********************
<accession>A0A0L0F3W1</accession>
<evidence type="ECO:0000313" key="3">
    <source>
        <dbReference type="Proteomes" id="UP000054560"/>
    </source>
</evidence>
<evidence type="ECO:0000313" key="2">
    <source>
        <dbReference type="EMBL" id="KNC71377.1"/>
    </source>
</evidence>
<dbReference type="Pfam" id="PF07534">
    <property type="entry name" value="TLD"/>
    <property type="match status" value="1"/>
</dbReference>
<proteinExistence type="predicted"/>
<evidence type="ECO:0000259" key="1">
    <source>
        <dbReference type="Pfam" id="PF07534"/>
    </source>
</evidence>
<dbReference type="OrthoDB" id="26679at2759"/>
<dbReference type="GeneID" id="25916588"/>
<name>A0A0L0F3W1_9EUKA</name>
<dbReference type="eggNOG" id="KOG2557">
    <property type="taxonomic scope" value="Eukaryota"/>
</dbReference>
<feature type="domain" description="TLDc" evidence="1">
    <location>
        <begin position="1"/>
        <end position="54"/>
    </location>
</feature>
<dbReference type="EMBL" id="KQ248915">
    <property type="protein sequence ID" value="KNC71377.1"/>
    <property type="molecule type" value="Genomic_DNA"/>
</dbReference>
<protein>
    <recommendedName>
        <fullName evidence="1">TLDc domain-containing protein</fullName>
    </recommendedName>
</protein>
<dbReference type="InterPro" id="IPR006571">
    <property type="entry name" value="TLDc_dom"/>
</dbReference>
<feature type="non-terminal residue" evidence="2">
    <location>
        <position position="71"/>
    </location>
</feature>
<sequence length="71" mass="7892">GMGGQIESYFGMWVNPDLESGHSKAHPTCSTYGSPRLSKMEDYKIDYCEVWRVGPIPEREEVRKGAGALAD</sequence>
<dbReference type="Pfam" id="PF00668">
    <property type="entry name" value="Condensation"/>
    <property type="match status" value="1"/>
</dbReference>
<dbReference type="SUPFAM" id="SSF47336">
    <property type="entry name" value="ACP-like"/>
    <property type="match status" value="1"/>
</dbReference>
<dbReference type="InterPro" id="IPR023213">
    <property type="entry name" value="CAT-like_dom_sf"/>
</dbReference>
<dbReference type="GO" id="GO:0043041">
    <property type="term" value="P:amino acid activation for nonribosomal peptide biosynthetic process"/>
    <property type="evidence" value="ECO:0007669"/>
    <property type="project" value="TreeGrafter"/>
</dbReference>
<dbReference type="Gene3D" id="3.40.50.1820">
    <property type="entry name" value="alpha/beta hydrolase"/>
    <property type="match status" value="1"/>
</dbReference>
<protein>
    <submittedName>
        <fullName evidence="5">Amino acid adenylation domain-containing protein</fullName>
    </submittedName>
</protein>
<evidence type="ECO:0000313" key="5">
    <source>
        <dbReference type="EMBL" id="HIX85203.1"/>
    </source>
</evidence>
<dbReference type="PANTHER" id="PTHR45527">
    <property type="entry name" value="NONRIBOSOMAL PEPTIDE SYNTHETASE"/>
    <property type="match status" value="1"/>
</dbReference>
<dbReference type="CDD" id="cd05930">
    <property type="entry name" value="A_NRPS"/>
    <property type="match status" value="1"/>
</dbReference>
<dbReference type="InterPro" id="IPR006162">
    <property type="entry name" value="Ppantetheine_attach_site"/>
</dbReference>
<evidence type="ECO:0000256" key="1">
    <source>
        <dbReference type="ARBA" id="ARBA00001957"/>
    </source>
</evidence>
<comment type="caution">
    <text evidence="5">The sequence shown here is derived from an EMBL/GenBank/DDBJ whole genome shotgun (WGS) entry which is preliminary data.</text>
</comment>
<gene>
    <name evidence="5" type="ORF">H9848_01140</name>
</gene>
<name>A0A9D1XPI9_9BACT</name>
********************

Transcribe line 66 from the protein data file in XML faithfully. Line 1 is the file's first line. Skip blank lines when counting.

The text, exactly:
    <property type="project" value="TreeGrafter"/>